No. He was very popular. He had some enemies who had the ears of the New York Times, and as such that paper spent an inordinate amount of ink trying to make his 'unpopularity' an accepted meme. He had won election, and then won re-election handily. He was not as popular as he was right before his re-election, but he was still quite popular.

Freder Frederson said...

I live in New York and Rudy certainly was ahead in all the polls I read at the time - since you seem to be poll-oriented.

Actually, we're both wrong, they were pretty much tied when Giuliani dropped out of the race.

Gerry said...

"ostensibly because of prostate cancer"

Ostensibly?

Certainly you did not mean to come across as if you are questioning if cancer was the real reason he dropped out.

Right?

Freder Frederson said...

As to Rudy not being popular with the new Yorkers, the man won with 70% of the vote in a democratic, liberal city.

I don't know where you get these numbers. He barely won the first (actually second, he ran and lost in '89) time 49--46%, and was reelected by a larger margin, 59--41%. But that is still a far cry from 70%

Freder Frederson said...

Certainly you did not mean to come across as if you are questioning if cancer was the real reason he dropped out.

Lets just say with all the other scandals building (e.g., the impending messy divorce and The Farmersville Garbage Debacle) the cancer became a convenient excuse to gracefully bow out of the race (where Hillary, who was expected to be a pushover, but suddenly was looking very strong) before it got embarassing.

Gerry said...

Oh.

So you did mean it that way. Pretty loathsome, really.

Simon said...

From the story:
"The former mayor's campaign team believes it has found a credible path to the nomination. Its foundation is a conclusion that while the overwhelming majority of Republicans differ with Giuliani on abortion, gay rights and gun control, a much smaller percentage of GOP primary voters -- perhaps no more than a quarter -- are single-issue voters who would never vote for him because of his views on those issues, a percentage borne out by the latest Post-ABC News poll."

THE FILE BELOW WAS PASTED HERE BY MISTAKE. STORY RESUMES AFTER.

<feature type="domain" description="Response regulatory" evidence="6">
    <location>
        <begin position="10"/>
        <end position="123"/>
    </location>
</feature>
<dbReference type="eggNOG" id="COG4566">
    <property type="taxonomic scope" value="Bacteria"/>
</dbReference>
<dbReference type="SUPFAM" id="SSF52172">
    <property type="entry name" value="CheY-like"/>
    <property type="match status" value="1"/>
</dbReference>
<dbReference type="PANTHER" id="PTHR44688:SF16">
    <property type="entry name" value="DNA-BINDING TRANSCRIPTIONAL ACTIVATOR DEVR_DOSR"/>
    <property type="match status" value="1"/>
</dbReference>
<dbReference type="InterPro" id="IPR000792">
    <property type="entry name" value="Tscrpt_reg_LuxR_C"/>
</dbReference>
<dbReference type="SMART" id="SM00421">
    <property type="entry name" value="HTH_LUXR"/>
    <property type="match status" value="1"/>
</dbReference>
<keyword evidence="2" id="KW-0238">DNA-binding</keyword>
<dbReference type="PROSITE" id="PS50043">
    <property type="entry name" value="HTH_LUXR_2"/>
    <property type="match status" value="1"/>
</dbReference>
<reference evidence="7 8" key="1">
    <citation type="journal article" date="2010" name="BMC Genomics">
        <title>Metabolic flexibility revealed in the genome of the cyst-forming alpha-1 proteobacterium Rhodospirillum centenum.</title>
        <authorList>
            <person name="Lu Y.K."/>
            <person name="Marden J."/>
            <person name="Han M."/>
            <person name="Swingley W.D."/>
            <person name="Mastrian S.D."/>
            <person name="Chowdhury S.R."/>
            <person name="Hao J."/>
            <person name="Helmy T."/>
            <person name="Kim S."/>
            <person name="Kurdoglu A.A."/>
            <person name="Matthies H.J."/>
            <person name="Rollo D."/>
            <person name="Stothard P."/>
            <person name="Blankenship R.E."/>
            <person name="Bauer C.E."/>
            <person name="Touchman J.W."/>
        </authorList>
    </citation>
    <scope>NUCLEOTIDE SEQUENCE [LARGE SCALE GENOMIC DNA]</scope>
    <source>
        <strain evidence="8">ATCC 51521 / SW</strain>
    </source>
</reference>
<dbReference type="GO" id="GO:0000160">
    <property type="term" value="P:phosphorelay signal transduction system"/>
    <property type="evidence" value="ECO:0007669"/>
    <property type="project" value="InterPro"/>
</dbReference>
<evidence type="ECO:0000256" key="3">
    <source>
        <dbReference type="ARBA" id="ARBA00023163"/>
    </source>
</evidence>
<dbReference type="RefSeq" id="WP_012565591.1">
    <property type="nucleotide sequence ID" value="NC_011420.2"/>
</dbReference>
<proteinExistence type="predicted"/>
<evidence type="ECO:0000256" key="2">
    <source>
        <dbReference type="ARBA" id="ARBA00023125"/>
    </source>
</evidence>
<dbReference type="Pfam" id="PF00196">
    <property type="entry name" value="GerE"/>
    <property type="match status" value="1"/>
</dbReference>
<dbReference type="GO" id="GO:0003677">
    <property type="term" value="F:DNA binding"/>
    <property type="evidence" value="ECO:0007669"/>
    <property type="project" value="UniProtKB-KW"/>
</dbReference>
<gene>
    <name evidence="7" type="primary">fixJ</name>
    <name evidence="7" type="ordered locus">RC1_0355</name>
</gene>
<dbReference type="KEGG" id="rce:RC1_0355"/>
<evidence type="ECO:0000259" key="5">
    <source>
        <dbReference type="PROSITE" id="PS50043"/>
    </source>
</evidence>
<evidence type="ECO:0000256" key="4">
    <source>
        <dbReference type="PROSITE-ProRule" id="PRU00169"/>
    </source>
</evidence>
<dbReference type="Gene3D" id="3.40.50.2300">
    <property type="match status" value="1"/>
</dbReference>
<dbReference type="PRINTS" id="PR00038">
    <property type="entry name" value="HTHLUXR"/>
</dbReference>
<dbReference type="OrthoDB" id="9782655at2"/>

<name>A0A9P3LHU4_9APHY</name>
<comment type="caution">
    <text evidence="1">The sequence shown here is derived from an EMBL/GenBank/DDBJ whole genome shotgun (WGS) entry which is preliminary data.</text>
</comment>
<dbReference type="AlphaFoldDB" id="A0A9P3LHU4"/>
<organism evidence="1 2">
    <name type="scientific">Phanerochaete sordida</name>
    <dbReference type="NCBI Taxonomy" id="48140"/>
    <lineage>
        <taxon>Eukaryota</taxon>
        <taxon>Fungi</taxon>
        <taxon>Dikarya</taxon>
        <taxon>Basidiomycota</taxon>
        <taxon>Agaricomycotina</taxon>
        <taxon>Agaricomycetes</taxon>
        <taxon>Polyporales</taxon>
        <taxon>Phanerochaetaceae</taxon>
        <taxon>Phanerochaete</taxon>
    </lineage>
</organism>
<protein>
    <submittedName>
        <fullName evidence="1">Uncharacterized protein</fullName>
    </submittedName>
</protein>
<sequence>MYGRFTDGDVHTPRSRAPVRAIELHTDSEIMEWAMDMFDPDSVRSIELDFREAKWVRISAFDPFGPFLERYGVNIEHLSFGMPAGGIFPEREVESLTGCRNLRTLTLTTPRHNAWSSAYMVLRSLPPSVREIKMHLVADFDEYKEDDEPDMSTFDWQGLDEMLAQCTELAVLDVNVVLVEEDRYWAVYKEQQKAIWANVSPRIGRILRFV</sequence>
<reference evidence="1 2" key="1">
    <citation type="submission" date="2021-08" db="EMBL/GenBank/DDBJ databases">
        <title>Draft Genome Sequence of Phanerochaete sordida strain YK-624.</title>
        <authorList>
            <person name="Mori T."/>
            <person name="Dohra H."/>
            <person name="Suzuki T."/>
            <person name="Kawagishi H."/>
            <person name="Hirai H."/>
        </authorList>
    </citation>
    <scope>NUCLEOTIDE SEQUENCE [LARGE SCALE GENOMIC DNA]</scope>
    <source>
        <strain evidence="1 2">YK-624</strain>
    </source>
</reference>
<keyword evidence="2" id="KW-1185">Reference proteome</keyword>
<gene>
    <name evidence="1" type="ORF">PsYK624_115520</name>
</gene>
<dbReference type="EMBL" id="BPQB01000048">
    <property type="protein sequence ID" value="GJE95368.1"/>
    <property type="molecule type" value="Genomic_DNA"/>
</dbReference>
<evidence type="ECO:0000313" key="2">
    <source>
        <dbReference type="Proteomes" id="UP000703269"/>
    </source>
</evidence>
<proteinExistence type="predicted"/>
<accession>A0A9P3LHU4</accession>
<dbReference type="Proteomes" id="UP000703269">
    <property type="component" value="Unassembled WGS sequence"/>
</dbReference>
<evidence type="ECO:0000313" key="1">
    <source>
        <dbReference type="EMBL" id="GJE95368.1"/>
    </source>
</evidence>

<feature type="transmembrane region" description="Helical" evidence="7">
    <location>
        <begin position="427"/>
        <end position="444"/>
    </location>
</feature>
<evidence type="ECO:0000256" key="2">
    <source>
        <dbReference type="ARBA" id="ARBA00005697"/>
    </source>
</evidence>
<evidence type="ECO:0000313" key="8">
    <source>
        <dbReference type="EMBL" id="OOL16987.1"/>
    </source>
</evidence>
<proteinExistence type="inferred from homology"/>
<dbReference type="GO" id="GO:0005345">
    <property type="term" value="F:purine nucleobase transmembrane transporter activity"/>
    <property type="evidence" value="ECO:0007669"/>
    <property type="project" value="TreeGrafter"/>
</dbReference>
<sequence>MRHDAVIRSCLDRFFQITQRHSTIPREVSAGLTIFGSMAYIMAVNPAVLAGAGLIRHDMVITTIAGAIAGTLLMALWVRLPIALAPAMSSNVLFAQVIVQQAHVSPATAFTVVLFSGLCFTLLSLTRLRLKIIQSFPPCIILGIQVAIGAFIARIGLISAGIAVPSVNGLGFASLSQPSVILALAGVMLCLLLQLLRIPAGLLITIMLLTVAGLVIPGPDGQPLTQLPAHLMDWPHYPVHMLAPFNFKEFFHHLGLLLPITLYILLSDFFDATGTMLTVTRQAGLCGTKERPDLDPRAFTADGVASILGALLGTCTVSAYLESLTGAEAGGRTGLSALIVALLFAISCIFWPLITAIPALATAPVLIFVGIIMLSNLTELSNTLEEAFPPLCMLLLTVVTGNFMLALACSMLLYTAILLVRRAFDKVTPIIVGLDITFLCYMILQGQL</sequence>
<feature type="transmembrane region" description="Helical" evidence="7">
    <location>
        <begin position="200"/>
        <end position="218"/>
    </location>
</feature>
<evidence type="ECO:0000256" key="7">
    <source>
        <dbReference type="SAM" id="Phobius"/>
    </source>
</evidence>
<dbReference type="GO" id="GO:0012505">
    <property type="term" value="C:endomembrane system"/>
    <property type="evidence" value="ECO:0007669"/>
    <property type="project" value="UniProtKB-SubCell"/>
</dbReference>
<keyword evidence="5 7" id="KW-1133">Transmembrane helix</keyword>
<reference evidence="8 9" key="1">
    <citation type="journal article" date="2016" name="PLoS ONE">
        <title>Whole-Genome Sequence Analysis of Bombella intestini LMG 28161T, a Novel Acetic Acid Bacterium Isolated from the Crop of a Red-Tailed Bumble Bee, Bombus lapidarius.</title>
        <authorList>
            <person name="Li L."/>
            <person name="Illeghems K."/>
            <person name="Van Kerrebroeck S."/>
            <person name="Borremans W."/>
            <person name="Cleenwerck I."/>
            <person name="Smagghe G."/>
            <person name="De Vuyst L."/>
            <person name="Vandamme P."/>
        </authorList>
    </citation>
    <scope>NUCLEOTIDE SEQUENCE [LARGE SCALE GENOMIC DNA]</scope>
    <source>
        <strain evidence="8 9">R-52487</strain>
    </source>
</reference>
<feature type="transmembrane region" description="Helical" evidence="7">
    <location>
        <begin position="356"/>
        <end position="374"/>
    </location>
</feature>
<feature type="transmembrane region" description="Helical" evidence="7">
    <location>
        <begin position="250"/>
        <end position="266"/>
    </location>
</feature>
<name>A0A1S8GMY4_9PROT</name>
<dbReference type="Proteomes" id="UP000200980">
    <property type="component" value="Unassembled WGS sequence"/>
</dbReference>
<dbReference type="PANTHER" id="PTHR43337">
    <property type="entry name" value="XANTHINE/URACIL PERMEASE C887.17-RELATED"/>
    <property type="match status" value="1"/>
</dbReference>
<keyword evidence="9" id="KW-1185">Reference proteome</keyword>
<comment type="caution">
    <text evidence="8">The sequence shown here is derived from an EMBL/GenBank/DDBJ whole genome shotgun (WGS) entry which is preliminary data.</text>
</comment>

He can get past his being more socially liberal by playing the "Our Federalism" card - by saying that the federal government should have a "proper respect for state functions, a recognition of the fact that the entire country is made up of a Union of separate state governments, ... the belief that the National Government will fare best if the States and their institutions are left free to perform their separate functions in their separate ways." Younger, 401 U.S. at 44. He can say "look, I don't agree with you on abortion, and gun rights, and so forth. If I was running for Governor of your state, you should not vote for me if you disagree with me on these issues. But the job I'm running for right now is not a job that has a lot to do with these issues.I don't agree with you, but I support your right as a citizen of the state of ___ to persuade your fellow citizens, vote on it, and resolve it your own way, and to that end, I will veto federal laws that infringe on your right to do that, and appoint federal judges that will respect 'Our Federalism'- which means no more Lawrences and an end to Roe-Casey." If he says that -- and to be clear, that's what I want to hear from any candidate, pro-choice, pro-life or whatever, I'm not suggesting it as a convenient political figleaf -- he's okay.


On which note:

"[Giuliani says] he would appoint federal judges akin to Supreme Court Justices Antonin Scalia and Samuel A. Alito Jr. His record in New York does not necessarily support that, according to an analysis recently published in the Politico, but a Giuliani adviser said the selection process there is quite different."

Yes, but see this (particularly Pat's update). The politico hit peice is carefully designed to throw doubt on Giuliani's credibility as an, ahem, "strict constructionist" - but I think it proves less than it suggests, even if taken at face value, which it suggest it should not be. Empirical studies can lie just as effectively as any other study.

Simon said...

MD - Newt's got a great riff he does about his frustration with the GOP's distrust of people who are intellectual and articulate. I think he's exactly right, both in general and in the specific you quoted. If he could win, I'd be rooting for him; since he can't, I'll take what I can get (although to be clear, I've also suggest Michael Steele as veep).

Freder Frederson said...

I will veto federal laws that infringe on your right to do that, and appoint federal judges that will respect 'Our Federalism'- which means no more Lawrences and an end to Roe-Casey."